Caitlin Boothby from Biloela State High School, Chloe Coombe from The Cathedral College in Rockhampton and Charlise Falconer from Gladstone's Chanel College will vie for the honour of being recognised as exceptional among their peers.
Caitlin Boothby from Biloela State High School, Chloe Coombe from The Cathedral College in Rockhampton and Charlise Falconer from Gladstone's Chanel College will vie for the honour of being recognised as exceptional among their peers.

Meet three CQ students in line for a top resources honour

Three Central Queensland students are vying for a top Queensland Resources Council honour which they hope will propel their careers in the resources sector.

Caitlin Boothby from Biloela State High School, Chloe Coombe from The Cathedral College in Rockhampton and Charlise Falconer from Gladstone’s Chanel College will vie for the honour of being recognised as exceptional among their peers.

To be eligible, female students must have participated in programs run by the Queensland Minerals and Energy Academy (QMEA), the QRC’s education arm.

The QMEA engaged with 80 schools throughout Queensland and is a partnership between the QRC and the State Government under its Gateway to Industry Schools program.

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The winner of the Exceptional Female QMEA Student Award will be announced in front of an expected 1000-strong crowd at the QRC/Women in Mining and Resources Queensland (WIMARQ) awards at an International Women’s Day breakfast in Brisbane on 10 March.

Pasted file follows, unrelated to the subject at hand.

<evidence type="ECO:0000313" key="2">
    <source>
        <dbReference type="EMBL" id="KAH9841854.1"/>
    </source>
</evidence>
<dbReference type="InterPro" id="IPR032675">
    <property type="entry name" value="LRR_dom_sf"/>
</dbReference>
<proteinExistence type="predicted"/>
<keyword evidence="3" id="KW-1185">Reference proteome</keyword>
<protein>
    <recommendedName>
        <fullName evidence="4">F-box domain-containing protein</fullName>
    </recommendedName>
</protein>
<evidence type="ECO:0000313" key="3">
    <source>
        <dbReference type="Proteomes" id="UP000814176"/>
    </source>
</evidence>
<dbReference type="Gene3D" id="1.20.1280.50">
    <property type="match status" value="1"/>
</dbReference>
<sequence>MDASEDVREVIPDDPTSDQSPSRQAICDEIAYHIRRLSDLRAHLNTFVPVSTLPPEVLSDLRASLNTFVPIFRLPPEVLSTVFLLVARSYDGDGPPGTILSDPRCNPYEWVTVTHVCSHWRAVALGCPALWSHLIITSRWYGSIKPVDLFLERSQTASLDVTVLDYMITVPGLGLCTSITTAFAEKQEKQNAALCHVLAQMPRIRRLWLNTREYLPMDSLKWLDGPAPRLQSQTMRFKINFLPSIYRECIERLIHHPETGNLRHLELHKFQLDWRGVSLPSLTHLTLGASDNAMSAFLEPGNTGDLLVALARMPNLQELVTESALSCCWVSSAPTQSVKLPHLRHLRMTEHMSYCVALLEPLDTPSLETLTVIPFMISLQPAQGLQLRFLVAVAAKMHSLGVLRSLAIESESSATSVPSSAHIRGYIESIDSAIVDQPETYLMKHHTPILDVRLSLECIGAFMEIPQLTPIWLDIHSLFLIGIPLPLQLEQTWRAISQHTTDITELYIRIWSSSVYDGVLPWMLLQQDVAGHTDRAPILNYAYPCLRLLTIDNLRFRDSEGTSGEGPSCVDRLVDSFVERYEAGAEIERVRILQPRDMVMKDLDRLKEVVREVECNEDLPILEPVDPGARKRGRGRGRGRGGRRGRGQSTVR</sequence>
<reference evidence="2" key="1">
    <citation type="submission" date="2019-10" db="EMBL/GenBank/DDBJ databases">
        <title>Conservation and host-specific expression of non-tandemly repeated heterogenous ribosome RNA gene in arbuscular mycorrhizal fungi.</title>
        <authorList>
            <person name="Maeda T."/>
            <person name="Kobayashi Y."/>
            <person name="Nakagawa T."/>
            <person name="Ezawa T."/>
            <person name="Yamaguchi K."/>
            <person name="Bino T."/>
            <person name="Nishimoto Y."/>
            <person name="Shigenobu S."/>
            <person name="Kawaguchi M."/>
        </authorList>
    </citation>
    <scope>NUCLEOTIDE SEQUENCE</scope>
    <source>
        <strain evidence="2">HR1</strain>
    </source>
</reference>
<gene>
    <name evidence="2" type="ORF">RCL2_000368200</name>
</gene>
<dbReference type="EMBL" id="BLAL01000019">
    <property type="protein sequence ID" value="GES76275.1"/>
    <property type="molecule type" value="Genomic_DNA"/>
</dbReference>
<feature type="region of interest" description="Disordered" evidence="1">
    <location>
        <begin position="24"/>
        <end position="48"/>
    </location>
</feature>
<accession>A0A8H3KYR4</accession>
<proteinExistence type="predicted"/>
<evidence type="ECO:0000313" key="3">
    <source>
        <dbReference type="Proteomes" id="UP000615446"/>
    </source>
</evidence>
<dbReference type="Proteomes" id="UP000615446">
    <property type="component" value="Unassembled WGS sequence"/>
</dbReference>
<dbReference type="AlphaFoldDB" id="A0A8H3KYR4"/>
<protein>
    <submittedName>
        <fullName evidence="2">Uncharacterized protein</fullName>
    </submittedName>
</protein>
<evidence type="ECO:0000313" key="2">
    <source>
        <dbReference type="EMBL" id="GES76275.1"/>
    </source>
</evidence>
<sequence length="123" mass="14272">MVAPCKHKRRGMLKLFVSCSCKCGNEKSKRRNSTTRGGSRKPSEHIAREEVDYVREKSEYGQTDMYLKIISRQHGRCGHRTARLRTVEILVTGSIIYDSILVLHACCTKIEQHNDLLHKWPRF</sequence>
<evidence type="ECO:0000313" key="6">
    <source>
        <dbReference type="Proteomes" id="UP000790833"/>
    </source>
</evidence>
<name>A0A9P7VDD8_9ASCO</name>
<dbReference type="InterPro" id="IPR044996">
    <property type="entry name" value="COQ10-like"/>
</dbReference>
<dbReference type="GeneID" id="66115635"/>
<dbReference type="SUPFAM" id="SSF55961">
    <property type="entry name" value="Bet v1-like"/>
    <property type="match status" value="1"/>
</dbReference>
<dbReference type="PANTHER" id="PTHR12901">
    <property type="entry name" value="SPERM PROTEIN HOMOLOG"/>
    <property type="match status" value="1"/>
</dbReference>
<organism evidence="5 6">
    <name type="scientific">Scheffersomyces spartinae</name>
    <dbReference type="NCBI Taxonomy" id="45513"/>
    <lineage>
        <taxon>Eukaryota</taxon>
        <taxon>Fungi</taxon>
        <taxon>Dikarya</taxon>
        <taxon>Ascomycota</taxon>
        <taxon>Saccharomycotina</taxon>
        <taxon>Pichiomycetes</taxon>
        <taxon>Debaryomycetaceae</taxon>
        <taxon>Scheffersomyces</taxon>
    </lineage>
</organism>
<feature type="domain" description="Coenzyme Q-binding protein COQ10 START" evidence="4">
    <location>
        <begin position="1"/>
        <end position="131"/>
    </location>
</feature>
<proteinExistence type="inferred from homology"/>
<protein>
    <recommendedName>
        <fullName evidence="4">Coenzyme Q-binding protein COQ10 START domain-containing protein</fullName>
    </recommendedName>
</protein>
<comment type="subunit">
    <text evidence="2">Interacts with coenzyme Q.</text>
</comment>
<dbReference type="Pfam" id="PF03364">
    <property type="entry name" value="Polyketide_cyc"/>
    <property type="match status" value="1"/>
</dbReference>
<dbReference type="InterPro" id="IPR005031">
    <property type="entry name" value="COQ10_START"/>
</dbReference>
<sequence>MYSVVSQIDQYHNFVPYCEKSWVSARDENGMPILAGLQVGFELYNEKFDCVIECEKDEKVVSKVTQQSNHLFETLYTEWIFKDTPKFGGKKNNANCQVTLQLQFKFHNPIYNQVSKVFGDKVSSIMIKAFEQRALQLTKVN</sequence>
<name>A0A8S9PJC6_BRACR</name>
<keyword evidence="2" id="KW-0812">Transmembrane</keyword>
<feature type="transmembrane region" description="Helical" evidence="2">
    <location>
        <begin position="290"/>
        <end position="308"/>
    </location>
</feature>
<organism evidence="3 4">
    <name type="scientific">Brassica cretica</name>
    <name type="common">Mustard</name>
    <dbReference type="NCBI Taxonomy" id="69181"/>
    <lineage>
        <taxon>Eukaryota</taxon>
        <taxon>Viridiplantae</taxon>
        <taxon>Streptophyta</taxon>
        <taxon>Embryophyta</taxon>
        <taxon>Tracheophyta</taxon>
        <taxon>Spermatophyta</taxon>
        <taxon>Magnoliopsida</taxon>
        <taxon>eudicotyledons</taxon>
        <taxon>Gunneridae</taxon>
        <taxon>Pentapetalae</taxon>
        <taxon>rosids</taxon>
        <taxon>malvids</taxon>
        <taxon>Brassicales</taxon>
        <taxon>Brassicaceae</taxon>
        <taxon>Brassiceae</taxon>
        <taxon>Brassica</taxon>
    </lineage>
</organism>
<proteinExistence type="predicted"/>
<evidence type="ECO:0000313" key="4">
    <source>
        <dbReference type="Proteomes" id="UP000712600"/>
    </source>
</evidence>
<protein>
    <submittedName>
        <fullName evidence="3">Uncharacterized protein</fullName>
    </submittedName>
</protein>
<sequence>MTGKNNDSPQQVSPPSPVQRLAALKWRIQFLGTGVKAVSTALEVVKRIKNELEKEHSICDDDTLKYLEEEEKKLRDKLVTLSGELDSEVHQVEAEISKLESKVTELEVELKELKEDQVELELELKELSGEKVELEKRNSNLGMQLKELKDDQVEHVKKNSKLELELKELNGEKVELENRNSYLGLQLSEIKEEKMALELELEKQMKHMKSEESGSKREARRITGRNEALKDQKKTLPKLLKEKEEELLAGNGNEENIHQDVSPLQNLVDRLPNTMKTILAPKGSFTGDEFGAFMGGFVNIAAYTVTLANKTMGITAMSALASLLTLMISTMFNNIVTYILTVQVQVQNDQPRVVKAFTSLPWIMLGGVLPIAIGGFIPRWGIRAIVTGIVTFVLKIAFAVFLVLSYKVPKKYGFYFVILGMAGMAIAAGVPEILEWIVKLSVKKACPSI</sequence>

Caitlin Boothby from Biloela State High School, Chloe Coombe from The Cathedral College in Rockhampton and Charlise Falconer from Gladstone's Chanel College will vie for the honour of being recognised as exceptional among their peers.
Caitlin Boothby from Biloela State High School, Chloe Coombe from The Cathedral College in Rockhampton and Charlise Falconer from Gladstone's Chanel College will vie for the honour of being recognised as exceptional among their peers.

QRC chief executive Ian Macfarlane said the future had never been brighter for women who

wished to pursue a career in Queensland’s world-leading resources sector.

“Women have been under-represented in professional and technical careers across the resources sector and our industry was missing out on the unique skills and expertise female employees bring to the workplace,” Mr Macfarlane said.

“It’s encouraging to see more young women seeking a career in resources and I congratulate this year’s finalists on being recognised for their efforts at such a young age.

“I can’t wait to see where their careers take them.”

Caitlin, Chloe and Charlise said they were considering science, technology, maths and engineering (STEM) related tertiary studies when they finished school this year followed by a career in the resources sector.

At this stage Caitlin would like to become an environmental engineer, Chloe an actuarial scientist and Charlise a chemical or process engineer.

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